Why I'm leaving: An open letter to facebook

Dear facebook,
A few years ago, in a fit of rebellious teenage rage, I joined facebook. I knew my parents didn't want me to have an account. I knew "all" my friends already did. I wanted to fit in.
 Since then the idea of social networking has grown on me; I've come to know and love my facebook profile and it's not an easy decision to leave. What's triggered my decision to jump ship is simple: you won't give me my contact data back. I wanted some numbers to put on my phone and some gmail addresses. Your APIs wouldn't give them to me.

  In my view, our relationship works like this: You give me a service, I give you screen time. In respect for this agreement, I spend the time to look over your advertisements. I click on ones that interest me. I've upheld my part of the bargain, and you've gotten paid for it.  I would hope you're providing a service to me in exchange for this time: distributing the information on your servers so that other people I trust can find it and use it to contact me. I expect people to use this information to contact me outside of facebook as well as within it. It has come to my understanding that you feel differently about my user data. That's a big part of why I'm leaving.
I'm in the process of agglomerating all my data together, and I'd love to include all the info I've put into facebook, as well as what others have. This includes, for instance, most of the phone numbers of my close friends, which they've kept current. It includes birthday information, shared interests, and emails, much of which I can't get elsewhere. It's a treasure trove of data each and every piece of which ought to belong to the people who uploaded it. If you have reason to believe that it will be misused if downloaded by the people who can see it, you need to work on your privacy system.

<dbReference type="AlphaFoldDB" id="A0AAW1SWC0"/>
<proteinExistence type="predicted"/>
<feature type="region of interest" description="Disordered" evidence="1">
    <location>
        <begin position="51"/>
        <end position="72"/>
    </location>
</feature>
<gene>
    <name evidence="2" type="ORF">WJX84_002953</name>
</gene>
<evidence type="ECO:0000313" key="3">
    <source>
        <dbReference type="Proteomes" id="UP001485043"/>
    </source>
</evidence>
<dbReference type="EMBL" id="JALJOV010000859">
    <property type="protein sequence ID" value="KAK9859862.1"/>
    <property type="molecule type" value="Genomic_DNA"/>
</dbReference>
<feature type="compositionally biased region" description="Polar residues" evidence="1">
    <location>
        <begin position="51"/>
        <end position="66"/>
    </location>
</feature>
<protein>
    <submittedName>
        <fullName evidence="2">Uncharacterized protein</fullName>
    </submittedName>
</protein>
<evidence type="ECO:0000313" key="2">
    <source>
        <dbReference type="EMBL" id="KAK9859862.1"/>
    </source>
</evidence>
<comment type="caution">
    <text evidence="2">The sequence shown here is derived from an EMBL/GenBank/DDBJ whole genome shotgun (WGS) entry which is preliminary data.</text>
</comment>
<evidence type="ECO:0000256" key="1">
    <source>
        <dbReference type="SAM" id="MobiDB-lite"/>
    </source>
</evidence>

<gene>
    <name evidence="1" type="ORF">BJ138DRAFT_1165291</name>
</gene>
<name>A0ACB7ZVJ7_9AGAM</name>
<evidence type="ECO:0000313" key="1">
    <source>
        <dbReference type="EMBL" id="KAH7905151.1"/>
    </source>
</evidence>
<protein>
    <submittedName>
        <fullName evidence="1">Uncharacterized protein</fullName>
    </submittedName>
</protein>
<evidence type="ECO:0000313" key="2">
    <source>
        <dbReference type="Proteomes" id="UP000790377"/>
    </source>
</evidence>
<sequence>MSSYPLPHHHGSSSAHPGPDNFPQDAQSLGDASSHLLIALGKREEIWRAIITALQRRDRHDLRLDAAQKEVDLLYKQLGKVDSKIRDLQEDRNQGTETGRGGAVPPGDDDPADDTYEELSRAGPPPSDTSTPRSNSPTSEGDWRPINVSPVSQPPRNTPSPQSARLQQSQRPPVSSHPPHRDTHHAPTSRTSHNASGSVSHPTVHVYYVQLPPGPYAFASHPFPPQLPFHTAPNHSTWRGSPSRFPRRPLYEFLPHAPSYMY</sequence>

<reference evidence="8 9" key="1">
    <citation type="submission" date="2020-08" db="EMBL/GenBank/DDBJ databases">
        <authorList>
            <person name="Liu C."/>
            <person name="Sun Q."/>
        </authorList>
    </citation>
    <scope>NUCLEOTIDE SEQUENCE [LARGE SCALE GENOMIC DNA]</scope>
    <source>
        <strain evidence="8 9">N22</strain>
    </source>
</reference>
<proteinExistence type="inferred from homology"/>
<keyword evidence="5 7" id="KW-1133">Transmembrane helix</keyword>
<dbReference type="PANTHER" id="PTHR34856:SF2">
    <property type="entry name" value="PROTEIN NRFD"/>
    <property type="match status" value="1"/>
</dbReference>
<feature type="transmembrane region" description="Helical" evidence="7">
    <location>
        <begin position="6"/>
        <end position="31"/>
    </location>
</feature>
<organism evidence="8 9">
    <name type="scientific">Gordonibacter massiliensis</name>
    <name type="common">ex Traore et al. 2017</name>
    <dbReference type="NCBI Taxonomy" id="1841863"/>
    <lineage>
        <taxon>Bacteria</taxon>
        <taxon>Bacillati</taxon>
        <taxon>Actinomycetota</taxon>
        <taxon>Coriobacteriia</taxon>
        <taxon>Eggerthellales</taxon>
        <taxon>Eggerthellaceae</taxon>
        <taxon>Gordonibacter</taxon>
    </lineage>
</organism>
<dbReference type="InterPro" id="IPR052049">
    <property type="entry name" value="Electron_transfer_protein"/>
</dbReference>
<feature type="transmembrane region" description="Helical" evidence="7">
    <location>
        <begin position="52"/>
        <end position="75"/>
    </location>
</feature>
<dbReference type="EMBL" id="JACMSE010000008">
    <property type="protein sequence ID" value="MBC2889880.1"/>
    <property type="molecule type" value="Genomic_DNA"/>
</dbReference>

I trust Google, and I don't trust you. Google's products work smoothly, and bugs tend to be quickly fixed. Your phonebook thinks there are 100 numbers between 1 and 99. Your chat continues to have graphical glitches on a semi-regular basis. I still don't know how the heck to retroactively manipulate lists after hours of clicking blue buttons. You've tweaked around with my privacy settings regularly, and, while Google has their screwup with Buzz, they seem a heck of a lot more sincere when they explain that they value user privacy.
 Most of all, Google largely knows their place. They understand that, if I want to, I should be able to grab my stuff and leave. In contrast, you mess with your APIs to ensure I have to be tied to you. Google offers an austere "delete account" page. You jerk me around without restraint. You've lost my trust simply because you consistently send the message that you couldn't care less about your users, so long as they give you screen time.
 This is my response: For the time being, I'm taking my ad revenue elsewhere.
 P.S.: If anyone wants an invite to G+, leave a comment with an email address. Comments are moderated, and I'll stop emails from showing up publicly. I'll send you an invite as soon as I can. Right now, you can only sign up if [google thinks ;)] you're 18 or older. Google has stated that this will not be the case once G+ becomes fully public, which is close enough now that I'm willing to jump ship.


  1. Will, I don't have your email address. I want to send you a message. Without leaving our info here for the world to see could you contact me. I have a question / favor. T. Sutton. If you don't have email to contact you can use one via my husbands website. www.matthewsuttonlaw.com. Tks.

  2. Hi. I'll get in contact via J.D. He has my email address as well.